Full-HD cooking camera system
High-quality filming and display of hands during cooking for smooth, easy-to-understand skills mastery.
Koen Gakuen Ecole de Cuisine Patisserie has started using the Full HD Cooking Camera System. Showing clear enlarged footage of the instructor's hands on a large-screen monitor allows effective teaching of cooking, improves the quality of lessons and helps instructors to run lessons smoothly.
"Elements such as fine knife movements and subtle seasonings can now be shown clearly" said Keiji Minakami, Chinese Cuisine Instructor Koen Gakuen Ecole de Cuisine Patisserie.
Light and Salt
In the over 50 years since Koen Gakuen was established, its philosophy has been "light and salt", the two characters in "Koen", with history, traditions and culture that are rooted in the climate of Hokkaido. In addition to equipping its students with excellent insight and specialist knowledge and technology, Koen Gakuen strives to enrich its students to produce members of society and families who are healthy in body and soul.
A total of 16 AW-HE50HN and AW-HE60HN HD Integrated Cameras are used in five training kitchens. Four have been introduced in the Chinese food training kitchen on the fifth floor of the East Building and three each have been introduced in the confectionery training kitchen and Western food training kitchen on the fourth floor and the confectionery/bakery training kitchen on the fourth floor of the Main Building. Footage is mainly used for explanations in practical cooking classes.
Showing cooking demonstrations and examples of food arrangement on a large-screen monitor is used in various situations in practical cooking lessons, and allow students at the back to clearly understand the handling demonstrated by the instructor.
The system is also used in the school's open lobby and the restaurants in which students work as chefs. Dynamic, highquality footage is used as part of the unique, communityminded service provided by Koen Gakuen, with footage of lessons and the preparation of course meals in the restaurants transmitted to large-screen monitors in all of the buildings.
Delicate workmanship displayed clearly on largescreen monitor
With a 1/3 type Full-HD MOS and digital signal processor (DSP), the AW-HE50HN and AW-HE60HN have an 18x optical zoom lens and integrated pan-tilt mechanism, allowing smooth capture of the desired area, from an overall view of the demonstration area to a close-up of the instructor's hands.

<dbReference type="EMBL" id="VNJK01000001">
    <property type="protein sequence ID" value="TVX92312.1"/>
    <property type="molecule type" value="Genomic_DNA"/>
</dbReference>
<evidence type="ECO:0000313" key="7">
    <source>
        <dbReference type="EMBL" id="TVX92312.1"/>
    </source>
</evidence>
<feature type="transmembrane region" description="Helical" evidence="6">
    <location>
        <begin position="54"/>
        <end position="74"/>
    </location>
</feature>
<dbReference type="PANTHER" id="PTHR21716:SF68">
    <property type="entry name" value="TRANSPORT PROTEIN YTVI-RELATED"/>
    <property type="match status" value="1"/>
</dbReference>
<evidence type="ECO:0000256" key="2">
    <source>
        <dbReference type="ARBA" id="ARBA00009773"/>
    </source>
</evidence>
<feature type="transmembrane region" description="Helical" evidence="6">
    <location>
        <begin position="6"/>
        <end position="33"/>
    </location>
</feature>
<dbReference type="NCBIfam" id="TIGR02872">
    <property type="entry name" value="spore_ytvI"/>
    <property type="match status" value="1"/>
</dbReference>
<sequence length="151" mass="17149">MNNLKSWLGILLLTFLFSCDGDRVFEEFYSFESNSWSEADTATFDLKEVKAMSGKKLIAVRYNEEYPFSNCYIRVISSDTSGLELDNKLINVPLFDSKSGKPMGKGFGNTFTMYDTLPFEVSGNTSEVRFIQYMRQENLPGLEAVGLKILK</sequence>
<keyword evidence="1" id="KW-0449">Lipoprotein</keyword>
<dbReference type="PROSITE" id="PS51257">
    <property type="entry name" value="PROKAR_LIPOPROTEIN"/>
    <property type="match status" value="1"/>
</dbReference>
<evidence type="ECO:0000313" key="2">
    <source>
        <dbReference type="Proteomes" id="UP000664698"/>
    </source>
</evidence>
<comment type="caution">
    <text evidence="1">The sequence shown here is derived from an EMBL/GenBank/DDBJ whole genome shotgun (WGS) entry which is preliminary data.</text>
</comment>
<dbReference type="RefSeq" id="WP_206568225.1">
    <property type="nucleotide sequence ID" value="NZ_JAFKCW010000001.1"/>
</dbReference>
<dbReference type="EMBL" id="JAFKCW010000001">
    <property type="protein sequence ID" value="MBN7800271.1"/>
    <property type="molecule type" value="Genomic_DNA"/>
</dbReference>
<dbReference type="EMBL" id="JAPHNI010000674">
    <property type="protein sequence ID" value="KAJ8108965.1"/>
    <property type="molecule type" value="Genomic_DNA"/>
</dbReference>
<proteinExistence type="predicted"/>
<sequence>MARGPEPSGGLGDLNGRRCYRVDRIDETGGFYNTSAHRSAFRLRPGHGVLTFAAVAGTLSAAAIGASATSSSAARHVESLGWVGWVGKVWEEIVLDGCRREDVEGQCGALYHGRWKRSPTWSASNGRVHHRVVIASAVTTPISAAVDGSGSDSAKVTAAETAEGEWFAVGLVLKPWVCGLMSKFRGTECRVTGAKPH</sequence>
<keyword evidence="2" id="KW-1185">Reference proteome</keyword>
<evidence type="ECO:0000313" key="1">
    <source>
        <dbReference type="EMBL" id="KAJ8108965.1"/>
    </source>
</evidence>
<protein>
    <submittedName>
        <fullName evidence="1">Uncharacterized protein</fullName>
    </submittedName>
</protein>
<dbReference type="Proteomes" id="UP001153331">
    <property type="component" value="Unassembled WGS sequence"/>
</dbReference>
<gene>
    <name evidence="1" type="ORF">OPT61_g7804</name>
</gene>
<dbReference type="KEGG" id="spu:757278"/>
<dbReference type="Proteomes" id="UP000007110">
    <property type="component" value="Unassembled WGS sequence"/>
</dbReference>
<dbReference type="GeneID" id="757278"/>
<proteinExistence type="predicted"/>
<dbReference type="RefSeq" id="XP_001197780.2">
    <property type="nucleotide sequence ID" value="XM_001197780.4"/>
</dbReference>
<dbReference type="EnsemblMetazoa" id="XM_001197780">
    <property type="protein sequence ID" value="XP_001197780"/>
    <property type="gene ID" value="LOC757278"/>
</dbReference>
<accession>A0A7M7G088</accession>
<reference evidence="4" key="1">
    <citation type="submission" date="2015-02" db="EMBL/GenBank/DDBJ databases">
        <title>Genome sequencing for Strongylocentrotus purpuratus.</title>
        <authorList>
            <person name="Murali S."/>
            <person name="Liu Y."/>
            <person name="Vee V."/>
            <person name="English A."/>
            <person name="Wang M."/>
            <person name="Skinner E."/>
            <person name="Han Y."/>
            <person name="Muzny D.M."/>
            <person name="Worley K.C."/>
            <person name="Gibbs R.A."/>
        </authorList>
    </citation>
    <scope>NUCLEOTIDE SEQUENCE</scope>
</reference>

The cameras also have excellent color reproducibility, faithfully showing how food looks when it is cooked or how the colors change during cooking.
Easy camera switching and zooming with an app
In addition to the AW-RM50G wireless remote control, the cameras are controlled with iPod touch* which uniquely developed application software is installed.
This app is designed to support the assistant instructor to operate cameras intuitively according to the movements of the instructor. Since AW-HE50HN and AW-HE60HN are IP compatible, it is easy to program camera control using mobile devices.
Many aspects of cooking cannot be taught verbally, and it is extremely important for students to see it for themselves. For example, when filleting fish, students need to master fine adjustments such as the angle of the knife. However, it is difficult for students standing far away from the instructor to see the fine details of demonstrations. We had therefore already adopted methods for filming and displaying instructors' hands using cameras, but these cameras had poor image quality and were not easy to use. For example, a large controller had to be used for zooming, and the focus had to be adjusted manually. Additionally, only one camera was installed above the instructor. This meant that the instructor's head frequently blocked the view of their hands, and instructors had to constantly be aware of the camera while teaching.
We therefore adopted a remote camera system from Panasonic when building our East Building. The first thing we noticed when we used it was that the footage was extremely high quality and clearly showed the color of the food. Elements such as fine knife movements, subtle seasoning and comparisons of the sizes of each food item could also be shown as they were by zooming.
Multiple cameras are installed and the display can be easily switched to suit the situation, making it easy to show the instructor's hands at all times by changing the camera or angle of view.
We are also pleased that the footage of the instructor's hands can be shown from the perspective of the instructor themselves. Previously, when instructors wanted to show a series of steps from cutting to boiling, they had to wait for the camera to move. Now instructors no longer need to be aware of the camera and pause their cooking. This allows smooth demonstrations, and we can see that the students' understanding is improving as a result. This camera system has greatly broadened our teaching possibilities.